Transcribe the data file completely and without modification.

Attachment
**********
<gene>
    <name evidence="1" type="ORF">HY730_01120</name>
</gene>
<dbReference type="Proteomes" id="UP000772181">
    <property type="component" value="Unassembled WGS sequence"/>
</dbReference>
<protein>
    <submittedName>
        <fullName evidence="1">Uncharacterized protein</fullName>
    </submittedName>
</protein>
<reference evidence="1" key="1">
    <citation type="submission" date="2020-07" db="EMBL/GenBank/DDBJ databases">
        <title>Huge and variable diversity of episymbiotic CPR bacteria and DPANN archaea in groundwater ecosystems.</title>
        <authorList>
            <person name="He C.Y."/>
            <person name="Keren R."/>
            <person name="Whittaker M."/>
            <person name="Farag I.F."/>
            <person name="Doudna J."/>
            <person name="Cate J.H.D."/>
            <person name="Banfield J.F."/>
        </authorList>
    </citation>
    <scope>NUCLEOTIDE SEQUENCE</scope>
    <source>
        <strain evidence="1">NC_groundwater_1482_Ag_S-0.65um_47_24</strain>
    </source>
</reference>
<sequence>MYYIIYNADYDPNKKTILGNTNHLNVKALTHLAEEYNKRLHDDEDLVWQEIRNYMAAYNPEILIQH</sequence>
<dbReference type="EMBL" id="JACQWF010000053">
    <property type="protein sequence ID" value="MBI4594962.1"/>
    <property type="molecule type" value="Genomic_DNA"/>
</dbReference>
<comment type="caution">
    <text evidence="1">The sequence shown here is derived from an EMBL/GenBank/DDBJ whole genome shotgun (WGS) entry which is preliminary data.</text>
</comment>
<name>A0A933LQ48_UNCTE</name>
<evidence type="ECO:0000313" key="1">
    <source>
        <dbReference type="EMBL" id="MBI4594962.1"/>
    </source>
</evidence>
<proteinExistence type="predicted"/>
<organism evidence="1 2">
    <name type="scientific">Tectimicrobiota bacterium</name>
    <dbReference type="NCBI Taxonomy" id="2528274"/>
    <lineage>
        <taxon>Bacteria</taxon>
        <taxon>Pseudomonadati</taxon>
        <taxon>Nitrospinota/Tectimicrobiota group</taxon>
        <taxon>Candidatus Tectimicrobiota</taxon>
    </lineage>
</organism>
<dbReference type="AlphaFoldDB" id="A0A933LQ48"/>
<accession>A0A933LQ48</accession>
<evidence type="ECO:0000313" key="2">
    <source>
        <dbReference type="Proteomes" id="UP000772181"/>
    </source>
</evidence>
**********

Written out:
<gene>
    <name evidence="1" type="ORF">HY730_01120</name>
</gene>
<dbReference type="Proteomes" id="UP000772181">
    <property type="component" value="Unassembled WGS sequence"/>
</dbReference>
<protein>
    <submittedName>
        <fullName evidence="1">Uncharacterized protein</fullName>
    </submittedName>
</protein>
<reference evidence="1" key="1">
    <citation type="submission" date="2020-07" db="EMBL/GenBank/DDBJ databases">
        <title>Huge and variable diversity of episymbiotic CPR bacteria and DPANN archaea in groundwater ecosystems.</title>
        <authorList>
            <person name="He C.Y."/>
            <person name="Keren R."/>
            <person name="Whittaker M."/>
            <person name="Farag I.F."/>
            <person name="Doudna J."/>
            <person name="Cate J.H.D."/>
            <person name="Banfield J.F."/>
        </authorList>
    </citation>
    <scope>NUCLEOTIDE SEQUENCE</scope>
    <source>
        <strain evidence="1">NC_groundwater_1482_Ag_S-0.65um_47_24</strain>
    </source>
</reference>
<sequence>MYYIIYNADYDPNKKTILGNTNHLNVKALTHLAEEYNKRLHDDEDLVWQEIRNYMAAYNPEILIQH</sequence>
<dbReference type="EMBL" id="JACQWF010000053">
    <property type="protein sequence ID" value="MBI4594962.1"/>
    <property type="molecule type" value="Genomic_DNA"/>
</dbReference>
<comment type="caution">
    <text evidence="1">The sequence shown here is derived from an EMBL/GenBank/DDBJ whole genome shotgun (WGS) entry which is preliminary data.</text>
</comment>
<name>A0A933LQ48_UNCTE</name>
<evidence type="ECO:0000313" key="1">
    <source>
        <dbReference type="EMBL" id="MBI4594962.1"/>
    </source>
</evidence>
<proteinExistence type="predicted"/>
<organism evidence="1 2">
    <name type="scientific">Tectimicrobiota bacterium</name>
    <dbReference type="NCBI Taxonomy" id="2528274"/>
    <lineage>
        <taxon>Bacteria</taxon>
        <taxon>Pseudomonadati</taxon>
        <taxon>Nitrospinota/Tectimicrobiota group</taxon>
        <taxon>Candidatus Tectimicrobiota</taxon>
    </lineage>
</organism>
<dbReference type="AlphaFoldDB" id="A0A933LQ48"/>
<accession>A0A933LQ48</accession>
<evidence type="ECO:0000313" key="2">
    <source>
        <dbReference type="Proteomes" id="UP000772181"/>
    </source>
</evidence>